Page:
navigator banner

Areas of Research

Atmospheric Chemistry

Atmospheric Dynamics

Boundary Layer Research

Climate Change

Cloud and Aerosol Research

Cloud Dynamics, Preciptitation Processes and Storms


Mesoscale Meteorology

Planetary Atmospheres

Radiative Transfer and Remote Sensing

Synoptic Meteorology

Middle Atmosphere Meteorology

Faculty: Dale Durran, Qiang Fu, Gregory Hakim, Dennis Hartmann,
J. Michael Wallace




Right: Dynamical aspects of stratosphere-troposphere exchange. Courtesy of J.R. Holton.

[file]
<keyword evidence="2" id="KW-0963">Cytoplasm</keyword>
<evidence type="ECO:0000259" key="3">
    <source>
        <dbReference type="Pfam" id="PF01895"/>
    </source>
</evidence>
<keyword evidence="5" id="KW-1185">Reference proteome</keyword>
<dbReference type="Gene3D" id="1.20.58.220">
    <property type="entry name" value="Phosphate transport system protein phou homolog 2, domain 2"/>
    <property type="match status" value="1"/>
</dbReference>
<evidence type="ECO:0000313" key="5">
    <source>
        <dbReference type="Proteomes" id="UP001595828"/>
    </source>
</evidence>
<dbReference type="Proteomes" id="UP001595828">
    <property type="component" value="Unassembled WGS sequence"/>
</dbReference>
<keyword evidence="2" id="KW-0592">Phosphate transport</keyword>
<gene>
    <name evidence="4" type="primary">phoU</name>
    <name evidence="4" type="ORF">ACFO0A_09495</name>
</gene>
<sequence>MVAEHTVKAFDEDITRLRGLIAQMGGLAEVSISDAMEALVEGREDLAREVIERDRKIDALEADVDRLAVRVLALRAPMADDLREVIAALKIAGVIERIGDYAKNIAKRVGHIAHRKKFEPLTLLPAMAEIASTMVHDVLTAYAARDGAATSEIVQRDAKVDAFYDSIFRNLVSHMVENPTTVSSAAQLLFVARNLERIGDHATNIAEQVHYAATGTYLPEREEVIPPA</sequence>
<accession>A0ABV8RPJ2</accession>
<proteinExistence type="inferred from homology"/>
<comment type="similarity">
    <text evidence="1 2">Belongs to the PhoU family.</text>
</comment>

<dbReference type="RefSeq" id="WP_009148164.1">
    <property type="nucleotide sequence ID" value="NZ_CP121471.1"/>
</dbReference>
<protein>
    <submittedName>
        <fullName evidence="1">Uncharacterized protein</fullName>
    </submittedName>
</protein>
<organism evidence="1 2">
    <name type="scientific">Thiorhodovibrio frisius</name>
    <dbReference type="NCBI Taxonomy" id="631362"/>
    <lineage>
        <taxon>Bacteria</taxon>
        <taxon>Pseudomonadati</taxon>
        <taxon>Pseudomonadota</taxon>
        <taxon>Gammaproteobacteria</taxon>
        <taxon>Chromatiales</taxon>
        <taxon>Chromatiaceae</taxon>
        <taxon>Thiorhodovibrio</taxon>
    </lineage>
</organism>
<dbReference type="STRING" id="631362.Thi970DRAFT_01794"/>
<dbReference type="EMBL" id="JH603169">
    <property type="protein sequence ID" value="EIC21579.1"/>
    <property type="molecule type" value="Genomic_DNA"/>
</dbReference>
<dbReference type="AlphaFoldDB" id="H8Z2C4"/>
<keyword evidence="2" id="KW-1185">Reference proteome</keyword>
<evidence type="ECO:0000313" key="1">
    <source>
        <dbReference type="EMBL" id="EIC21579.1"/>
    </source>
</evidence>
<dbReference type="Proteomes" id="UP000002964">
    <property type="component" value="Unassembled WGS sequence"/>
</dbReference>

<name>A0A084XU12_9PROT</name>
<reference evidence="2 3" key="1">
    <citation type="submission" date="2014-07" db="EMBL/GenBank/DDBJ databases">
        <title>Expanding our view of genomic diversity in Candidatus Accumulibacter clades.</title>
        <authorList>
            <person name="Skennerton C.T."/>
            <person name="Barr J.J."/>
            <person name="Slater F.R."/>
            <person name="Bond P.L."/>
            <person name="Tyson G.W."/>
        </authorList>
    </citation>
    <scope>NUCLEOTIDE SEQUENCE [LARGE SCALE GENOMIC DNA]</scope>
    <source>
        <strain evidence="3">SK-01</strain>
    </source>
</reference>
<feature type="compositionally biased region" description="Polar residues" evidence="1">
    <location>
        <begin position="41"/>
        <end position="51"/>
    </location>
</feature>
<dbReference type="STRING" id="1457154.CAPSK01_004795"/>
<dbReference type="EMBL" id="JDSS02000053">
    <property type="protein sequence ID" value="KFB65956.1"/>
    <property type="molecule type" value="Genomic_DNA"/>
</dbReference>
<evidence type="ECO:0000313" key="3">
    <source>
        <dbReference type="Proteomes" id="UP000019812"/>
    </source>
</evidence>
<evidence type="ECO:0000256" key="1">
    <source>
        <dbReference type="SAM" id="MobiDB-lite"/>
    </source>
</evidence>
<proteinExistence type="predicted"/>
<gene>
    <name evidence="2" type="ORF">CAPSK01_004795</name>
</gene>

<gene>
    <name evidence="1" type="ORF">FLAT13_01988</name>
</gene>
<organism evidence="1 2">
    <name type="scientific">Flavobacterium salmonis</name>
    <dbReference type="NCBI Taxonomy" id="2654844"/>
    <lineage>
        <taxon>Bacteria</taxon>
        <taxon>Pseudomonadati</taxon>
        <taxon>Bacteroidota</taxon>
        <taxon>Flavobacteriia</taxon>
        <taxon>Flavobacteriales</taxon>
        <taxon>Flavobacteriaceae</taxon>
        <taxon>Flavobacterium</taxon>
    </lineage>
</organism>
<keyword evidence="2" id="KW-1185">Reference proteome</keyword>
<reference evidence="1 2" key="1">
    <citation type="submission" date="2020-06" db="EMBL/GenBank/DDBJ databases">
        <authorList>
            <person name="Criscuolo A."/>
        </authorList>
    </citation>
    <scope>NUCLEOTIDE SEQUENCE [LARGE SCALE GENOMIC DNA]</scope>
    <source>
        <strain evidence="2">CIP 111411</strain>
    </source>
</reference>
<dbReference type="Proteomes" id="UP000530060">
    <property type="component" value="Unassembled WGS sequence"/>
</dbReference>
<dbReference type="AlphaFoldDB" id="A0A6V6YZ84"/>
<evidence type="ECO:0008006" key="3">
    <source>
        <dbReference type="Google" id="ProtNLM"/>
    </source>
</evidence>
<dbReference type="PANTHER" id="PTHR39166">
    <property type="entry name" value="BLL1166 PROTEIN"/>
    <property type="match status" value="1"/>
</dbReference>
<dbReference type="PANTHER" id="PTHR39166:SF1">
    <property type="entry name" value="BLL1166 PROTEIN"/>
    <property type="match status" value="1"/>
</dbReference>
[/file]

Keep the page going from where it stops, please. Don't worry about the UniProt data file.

The middle atmosphere (stratosphere and mesosphere) is the region of the atmosphere between about 12 and 80 km altitude. Studies of dynamical and chemical processes in this region have greatly expanded in recent years owing to the impact of human activities on the stratospheric ozone layer, and the coupling between stratospheric changes and surface climate.  The University of Washington has a distinguished record of research on the meteorology of the middle atmosphere.  Research efforts are divided between analysis of observational data and theoretical studies based on numerical models.  A primary area of emphasis is study of the dynamical interactions between the troposphere and the stratosphere, including the transfer of momentum and trace constituents across the tropopause.  This effort requires understanding of the influence of both large- and small-scale wave motions on the momentum balance and mass circulation of the middle atmosphere.  Members of the department are active in analysis and interpretation of middle atmosphere data from NASA research satellites. Students and faculty also employ a variety of models, ranging from global scale circulation models to mesoscale convective storm models, to study the links between the troposphere and the stratosphere.